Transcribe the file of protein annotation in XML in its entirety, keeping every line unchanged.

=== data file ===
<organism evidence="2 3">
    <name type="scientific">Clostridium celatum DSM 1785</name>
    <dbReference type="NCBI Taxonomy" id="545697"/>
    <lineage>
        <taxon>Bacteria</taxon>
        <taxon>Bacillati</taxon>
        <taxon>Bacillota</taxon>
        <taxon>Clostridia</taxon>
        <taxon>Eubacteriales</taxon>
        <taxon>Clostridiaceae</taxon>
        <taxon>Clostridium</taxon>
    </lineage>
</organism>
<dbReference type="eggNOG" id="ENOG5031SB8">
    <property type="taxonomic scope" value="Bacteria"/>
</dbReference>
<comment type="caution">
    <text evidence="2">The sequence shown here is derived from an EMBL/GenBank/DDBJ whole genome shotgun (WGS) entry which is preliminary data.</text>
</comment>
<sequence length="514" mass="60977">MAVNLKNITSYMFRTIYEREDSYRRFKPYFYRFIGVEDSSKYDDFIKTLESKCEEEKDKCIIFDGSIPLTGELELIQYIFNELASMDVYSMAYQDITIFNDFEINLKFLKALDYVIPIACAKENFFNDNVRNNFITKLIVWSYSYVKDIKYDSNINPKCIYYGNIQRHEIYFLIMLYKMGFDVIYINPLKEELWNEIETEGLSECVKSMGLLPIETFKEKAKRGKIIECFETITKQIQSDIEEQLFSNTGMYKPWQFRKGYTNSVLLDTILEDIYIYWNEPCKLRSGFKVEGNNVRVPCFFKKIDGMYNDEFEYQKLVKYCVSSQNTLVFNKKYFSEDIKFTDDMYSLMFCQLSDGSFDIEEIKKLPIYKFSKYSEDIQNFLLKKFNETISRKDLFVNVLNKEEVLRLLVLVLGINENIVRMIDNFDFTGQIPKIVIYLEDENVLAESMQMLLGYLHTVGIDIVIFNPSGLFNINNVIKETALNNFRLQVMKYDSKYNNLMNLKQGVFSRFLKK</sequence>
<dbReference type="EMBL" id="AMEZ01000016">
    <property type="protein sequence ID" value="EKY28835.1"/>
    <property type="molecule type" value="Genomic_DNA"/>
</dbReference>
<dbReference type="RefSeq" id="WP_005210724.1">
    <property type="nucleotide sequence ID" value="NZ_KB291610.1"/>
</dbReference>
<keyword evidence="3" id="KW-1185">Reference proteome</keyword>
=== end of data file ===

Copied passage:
<organism evidence="2 3">
    <name type="scientific">Clostridium celatum DSM 1785</name>
    <dbReference type="NCBI Taxonomy" id="545697"/>
    <lineage>
        <taxon>Bacteria</taxon>
        <taxon>Bacillati</taxon>
        <taxon>Bacillota</taxon>
        <taxon>Clostridia</taxon>
        <taxon>Eubacteriales</taxon>
        <taxon>Clostridiaceae</taxon>
        <taxon>Clostridium</taxon>
    </lineage>
</organism>
<dbReference type="eggNOG" id="ENOG5031SB8">
    <property type="taxonomic scope" value="Bacteria"/>
</dbReference>
<comment type="caution">
    <text evidence="2">The sequence shown here is derived from an EMBL/GenBank/DDBJ whole genome shotgun (WGS) entry which is preliminary data.</text>
</comment>
<sequence length="514" mass="60977">MAVNLKNITSYMFRTIYEREDSYRRFKPYFYRFIGVEDSSKYDDFIKTLESKCEEEKDKCIIFDGSIPLTGELELIQYIFNELASMDVYSMAYQDITIFNDFEINLKFLKALDYVIPIACAKENFFNDNVRNNFITKLIVWSYSYVKDIKYDSNINPKCIYYGNIQRHEIYFLIMLYKMGFDVIYINPLKEELWNEIETEGLSECVKSMGLLPIETFKEKAKRGKIIECFETITKQIQSDIEEQLFSNTGMYKPWQFRKGYTNSVLLDTILEDIYIYWNEPCKLRSGFKVEGNNVRVPCFFKKIDGMYNDEFEYQKLVKYCVSSQNTLVFNKKYFSEDIKFTDDMYSLMFCQLSDGSFDIEEIKKLPIYKFSKYSEDIQNFLLKKFNETISRKDLFVNVLNKEEVLRLLVLVLGINENIVRMIDNFDFTGQIPKIVIYLEDENVLAESMQMLLGYLHTVGIDIVIFNPSGLFNINNVIKETALNNFRLQVMKYDSKYNNLMNLKQGVFSRFLKK</sequence>
<dbReference type="EMBL" id="AMEZ01000016">
    <property type="protein sequence ID" value="EKY28835.1"/>
    <property type="molecule type" value="Genomic_DNA"/>
</dbReference>
<dbReference type="RefSeq" id="WP_005210724.1">
    <property type="nucleotide sequence ID" value="NZ_KB291610.1"/>
</dbReference>
<keyword evidence="3" id="KW-1185">Reference proteome</keyword>